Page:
What is torticollis?
Torticollis refers to asymmetric tilting of the head and neck to one side and may be caused by various factors. Congenital Muscular Torticollis (CMT) is the most common cause of torticollis in infants. It is a musculoskeletal condition typically observed at birth or in early infancy that results from unilateral fibrosis and shortening of the sternocleidomastoid muscle (SCM) (Karmel-Ross, 2006). It is the third most frequent musculoskeletal condition affecting infants with an incidence of 0.4% to 1.9% (Cooperman, 1997). CMT is commonly seen with associated musculoskeletal conditions such as metatarsus adductus, or in-toeing, and developmental hip dysplasia (Cooperman, 1997). Due to the positional preference, infants with torticollis may also have plagiocephaly, a flattening of the head. The incidence rates of plagiocephaly vary greatly between sources.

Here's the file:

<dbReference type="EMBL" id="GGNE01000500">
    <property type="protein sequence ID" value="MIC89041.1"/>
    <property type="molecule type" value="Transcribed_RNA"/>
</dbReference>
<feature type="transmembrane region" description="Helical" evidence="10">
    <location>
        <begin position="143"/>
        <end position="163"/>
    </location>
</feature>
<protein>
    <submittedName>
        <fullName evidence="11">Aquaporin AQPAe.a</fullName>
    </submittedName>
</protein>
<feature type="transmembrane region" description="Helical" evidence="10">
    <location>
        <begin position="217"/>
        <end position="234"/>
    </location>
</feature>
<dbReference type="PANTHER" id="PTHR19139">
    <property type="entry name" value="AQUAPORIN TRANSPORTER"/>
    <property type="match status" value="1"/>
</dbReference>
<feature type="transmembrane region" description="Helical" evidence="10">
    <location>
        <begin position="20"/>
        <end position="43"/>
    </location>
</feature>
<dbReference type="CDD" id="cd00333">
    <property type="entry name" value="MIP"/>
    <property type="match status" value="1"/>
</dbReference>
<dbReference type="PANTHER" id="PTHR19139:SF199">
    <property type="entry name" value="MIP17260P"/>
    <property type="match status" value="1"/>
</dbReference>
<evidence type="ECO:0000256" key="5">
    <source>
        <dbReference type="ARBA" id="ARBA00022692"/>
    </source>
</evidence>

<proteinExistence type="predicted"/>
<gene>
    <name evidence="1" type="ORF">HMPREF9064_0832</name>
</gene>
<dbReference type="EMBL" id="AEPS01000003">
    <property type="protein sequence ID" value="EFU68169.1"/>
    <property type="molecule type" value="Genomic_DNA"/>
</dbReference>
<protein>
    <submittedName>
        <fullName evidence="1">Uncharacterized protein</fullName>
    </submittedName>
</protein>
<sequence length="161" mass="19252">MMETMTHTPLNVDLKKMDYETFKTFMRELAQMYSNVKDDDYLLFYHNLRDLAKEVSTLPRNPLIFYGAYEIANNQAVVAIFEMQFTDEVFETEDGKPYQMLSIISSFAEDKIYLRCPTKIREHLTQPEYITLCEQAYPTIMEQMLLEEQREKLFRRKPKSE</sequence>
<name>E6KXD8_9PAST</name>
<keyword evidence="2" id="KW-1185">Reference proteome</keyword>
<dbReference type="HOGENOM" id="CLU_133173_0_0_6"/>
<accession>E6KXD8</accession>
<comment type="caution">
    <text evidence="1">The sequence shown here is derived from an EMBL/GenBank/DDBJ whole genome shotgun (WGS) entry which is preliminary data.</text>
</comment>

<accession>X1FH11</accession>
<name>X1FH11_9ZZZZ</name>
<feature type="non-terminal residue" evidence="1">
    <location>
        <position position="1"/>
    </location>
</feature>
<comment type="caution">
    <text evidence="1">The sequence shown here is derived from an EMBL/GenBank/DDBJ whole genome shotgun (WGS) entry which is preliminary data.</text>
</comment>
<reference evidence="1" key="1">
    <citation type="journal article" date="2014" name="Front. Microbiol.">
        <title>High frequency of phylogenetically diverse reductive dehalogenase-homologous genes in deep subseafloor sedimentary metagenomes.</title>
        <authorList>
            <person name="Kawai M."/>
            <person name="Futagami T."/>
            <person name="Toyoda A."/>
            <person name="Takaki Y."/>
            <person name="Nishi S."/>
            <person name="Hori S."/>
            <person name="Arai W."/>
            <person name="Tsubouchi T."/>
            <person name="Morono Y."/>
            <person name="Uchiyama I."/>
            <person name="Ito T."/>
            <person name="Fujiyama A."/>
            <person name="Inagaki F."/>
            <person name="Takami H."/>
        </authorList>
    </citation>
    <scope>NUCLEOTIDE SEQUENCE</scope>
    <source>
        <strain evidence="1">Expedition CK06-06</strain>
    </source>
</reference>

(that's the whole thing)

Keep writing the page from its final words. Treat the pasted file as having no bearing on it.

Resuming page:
If left untreated, CMT can impact infant development. Achievement of many developmental milestones is dependent on the infant’s ability to explore their environment. However, CMT causes an unbalanced perception of the infant’s environment and self awareness that may cause asymmetries to develop.
What can a physical therapist do for torticollis?
The physical therapist will evaluate an infant with CMT to determine:
The plan of care varies for each patient based on the information obtained from the evaluation. The typical treatment plan involves just a few office visits and consists of several important elements including:
Physical therapy goals:
Pediatric physical therapy is provided by Katie Kober, PT, DPT at the Urbana office, 3500 Campus Drive, Suite 101